Oops Dale Steyn! Sachin Tendulkar did it fair & square
The verdict seems to have gone completely against Dale Steyn after the Proteas speedster claimed that Sachin Tendulkar was erroneously given not out to a LBW appeal on way to his historic 200 not out — the first double hundred in ODIs — in Gwalior, on February 24, 2010.
Steyn, during a Sky Sports Cricket Podcast with England pacer James Anderson, said: “Tendulkar scored the first double hundred in ODI cricket, and it was against us in Gwalior. And I actually remember — I think I got him out lbw when he was about 190-odd. Ian Gould was the umpire, and he gave him not out. And I was like, ‘Why, why did you give him not out? That’s so dead.’ And he was like, ‘Mate, look around, if I gave him out, I won’t make it back to the hotel’.”
It was the second ODI of a three-match series, with India leading 1-0 courtesy a 1-run win in the first game at Jaipur.
But a fact check indicates that Steyn has probably got it wrong. If the ball-by-ball online commentaries from the game, as well as several match reports, are to be believed, the South African never made a LBW appeal against Tendulkar in the entire Indian innings that day.
To make it simpler, here’s the break-up: Tendulkar faced a total of 31 deliveries from Steyn that day with the pacer managing to hit the Indian’s pads just once — in the 7th over — and no appeal was made on that ball. In the 190s, Tendulkar faced just three balls from Steyn and all of them were on bat.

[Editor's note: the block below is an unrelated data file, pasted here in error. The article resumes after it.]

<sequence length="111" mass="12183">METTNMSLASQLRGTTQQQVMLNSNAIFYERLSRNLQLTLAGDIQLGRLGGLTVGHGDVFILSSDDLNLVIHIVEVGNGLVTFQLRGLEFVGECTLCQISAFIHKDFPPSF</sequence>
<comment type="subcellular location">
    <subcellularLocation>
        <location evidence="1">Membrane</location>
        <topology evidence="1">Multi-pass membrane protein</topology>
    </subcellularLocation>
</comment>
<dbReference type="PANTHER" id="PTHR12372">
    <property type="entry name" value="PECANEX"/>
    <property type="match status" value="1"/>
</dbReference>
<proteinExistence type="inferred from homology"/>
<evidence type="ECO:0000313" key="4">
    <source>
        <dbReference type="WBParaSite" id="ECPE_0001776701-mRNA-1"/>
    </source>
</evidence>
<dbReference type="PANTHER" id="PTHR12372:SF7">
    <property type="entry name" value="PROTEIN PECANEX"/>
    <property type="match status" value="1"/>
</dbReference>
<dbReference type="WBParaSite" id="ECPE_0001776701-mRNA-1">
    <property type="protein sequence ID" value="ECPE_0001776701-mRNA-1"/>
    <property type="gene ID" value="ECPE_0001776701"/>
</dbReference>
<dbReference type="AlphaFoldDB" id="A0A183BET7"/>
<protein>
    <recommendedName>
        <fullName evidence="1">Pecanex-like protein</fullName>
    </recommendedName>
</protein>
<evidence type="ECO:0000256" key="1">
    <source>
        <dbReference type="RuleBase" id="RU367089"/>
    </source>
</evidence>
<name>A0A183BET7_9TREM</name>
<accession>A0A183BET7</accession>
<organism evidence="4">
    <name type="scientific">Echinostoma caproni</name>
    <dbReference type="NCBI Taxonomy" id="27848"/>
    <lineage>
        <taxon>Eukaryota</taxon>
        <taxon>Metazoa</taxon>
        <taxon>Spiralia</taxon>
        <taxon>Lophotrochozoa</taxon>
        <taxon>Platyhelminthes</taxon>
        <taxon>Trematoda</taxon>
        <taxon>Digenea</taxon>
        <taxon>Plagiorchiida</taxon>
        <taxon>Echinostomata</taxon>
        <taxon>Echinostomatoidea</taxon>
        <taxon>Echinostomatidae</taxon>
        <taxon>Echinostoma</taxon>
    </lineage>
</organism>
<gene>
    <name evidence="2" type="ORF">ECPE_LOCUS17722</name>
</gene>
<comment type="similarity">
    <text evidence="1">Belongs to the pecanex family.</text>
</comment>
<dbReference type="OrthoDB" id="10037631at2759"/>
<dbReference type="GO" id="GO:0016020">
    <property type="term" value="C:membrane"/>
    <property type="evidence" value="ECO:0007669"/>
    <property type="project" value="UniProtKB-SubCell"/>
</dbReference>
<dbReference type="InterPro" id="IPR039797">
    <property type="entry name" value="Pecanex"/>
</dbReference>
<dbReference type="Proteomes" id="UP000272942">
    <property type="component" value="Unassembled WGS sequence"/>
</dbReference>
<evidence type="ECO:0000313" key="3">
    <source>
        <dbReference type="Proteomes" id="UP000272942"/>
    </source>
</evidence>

Tendulkar reached 200 in the last over of the innings, with a single off Charl Langeveldt.
In fact, the innings was widely reported as a “flawless” one with no clear chances offered.
To speak of the umpire, Englishman Gould, he was the same person who had adjudged Tendulkar out LBW off Saeed Ajmal’s bowling in the 2011 World Cup semi-final match between India and Pakistan in Mohali. The decision was overturned after Tendulkar opted for a review.
In a recent chat with BBC 5 Live Sport, Gould, recalling that high-pressure World Cup match, said: “It was just right, he was out. Sorry, you’re out. I don’t care who you are, Sachin or anybody, you’re out.”
Hearing that, will it be right to say Gould would have been wary of a backlash?
That is if there was any appeal at all?
Coming back to the 2010 match against South Africa, India scored a mammoth 401 for three and eventually won the match by 153 runs.
Academically, Steyn’s comments can loosely be called historical negationism, which means distortion of the historical record. To put it bluntly, it seems to be a plain and simple case of memory failure. Whatever it is, Dale it seems has been badly Steyn-ed this time.